Mary Magdalene and Seven Demons

By Mary Jane Chaignot

Categories: Women in the Bible


King James Version Mark 16:9 "...he appeared first to Mary Magdalene, out of whom he had cast seven devils." In J.B. Phillips the interpretation of the seven devils are seven evil spirits. Is there any record of or conjecture as to what these seven devils might be?


Most scholars agree that the verses 9-16 at the end of Mark were probably not written by the original author. Mark's gospel, for whatever reason, ended abruptly at 16:8. Someone found that totally unsatisfactory and added a better ending, borrowing most of the ideas from others. If this is true, then the author borrowed this idea from Luke 8:1,2 where it states: 1 "And it came to pass afterward, that [Jesus] went throughout every city and village, preaching and shewing the glad tidings of the kingdom of God: and the twelve were with him," 2 "And certain women, which had been healed of evil spirits and infirmities, Mary called Magdalene, out of whom went seven devils." (KJV)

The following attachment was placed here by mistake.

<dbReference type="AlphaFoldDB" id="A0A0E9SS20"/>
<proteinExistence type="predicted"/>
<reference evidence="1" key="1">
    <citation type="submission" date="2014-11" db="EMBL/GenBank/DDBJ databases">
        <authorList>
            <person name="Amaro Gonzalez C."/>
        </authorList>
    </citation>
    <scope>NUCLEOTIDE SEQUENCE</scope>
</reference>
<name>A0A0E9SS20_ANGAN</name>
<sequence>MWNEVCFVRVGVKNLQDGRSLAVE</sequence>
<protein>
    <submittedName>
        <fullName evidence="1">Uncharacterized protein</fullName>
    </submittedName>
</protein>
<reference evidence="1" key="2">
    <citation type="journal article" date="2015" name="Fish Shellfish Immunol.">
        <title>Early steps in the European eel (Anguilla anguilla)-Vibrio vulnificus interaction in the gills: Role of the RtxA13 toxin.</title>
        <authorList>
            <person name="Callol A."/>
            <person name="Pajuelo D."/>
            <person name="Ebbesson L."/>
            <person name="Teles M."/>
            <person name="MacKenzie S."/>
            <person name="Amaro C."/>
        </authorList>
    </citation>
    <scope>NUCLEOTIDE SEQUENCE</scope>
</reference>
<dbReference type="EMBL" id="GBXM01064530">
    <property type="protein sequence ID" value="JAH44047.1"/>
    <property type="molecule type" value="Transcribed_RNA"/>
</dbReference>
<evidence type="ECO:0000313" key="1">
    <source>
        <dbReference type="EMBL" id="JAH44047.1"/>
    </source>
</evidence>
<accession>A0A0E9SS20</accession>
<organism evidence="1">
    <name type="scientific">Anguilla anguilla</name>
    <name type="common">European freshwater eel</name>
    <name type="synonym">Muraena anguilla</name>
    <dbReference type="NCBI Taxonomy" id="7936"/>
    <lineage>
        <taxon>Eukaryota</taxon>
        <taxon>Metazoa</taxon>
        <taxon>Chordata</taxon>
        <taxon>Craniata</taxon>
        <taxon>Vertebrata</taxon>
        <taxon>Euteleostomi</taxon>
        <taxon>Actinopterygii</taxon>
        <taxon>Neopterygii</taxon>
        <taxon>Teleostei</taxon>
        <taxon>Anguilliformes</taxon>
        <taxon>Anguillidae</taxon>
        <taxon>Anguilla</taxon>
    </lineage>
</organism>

Because these verses come immediately after the story of the dinner at Simon the Pharisee's house, where a woman washed Jesus' feet with her tears, people have long connected them. Many assume that the woman who washed Jesus' feet, though unnamed, is really Mary Magdalene. It's a stretch and one that scholars are becoming increasingly uncomfortable with. So for now, let's assume that all we know about Mary Magdalene is that seven devils were cast out of her.

Most commentators agree that this is an indication of the severity of her problem, whatever her problem was. Usually demon possession related to mental illness or aberrant physical behavior, but was not necessarily a morality issue. So there is no reason to suggest that she had previously been immoral. It's simply a way of saying her problem was severe. Now, in point of fact, the "seven" could suggest that she had been cured of seven different illnesses either all at once or on seven different occasions. And sometimes "seven" refers symbolically to "completeness." In that case, the author would be saying that she was totally filled up with demons, and he is then highlighting the remarkable nature of Jesus' cure. We can rejoice in that and be grateful for it, but to go beyond that would be to engage in sheer speculation.

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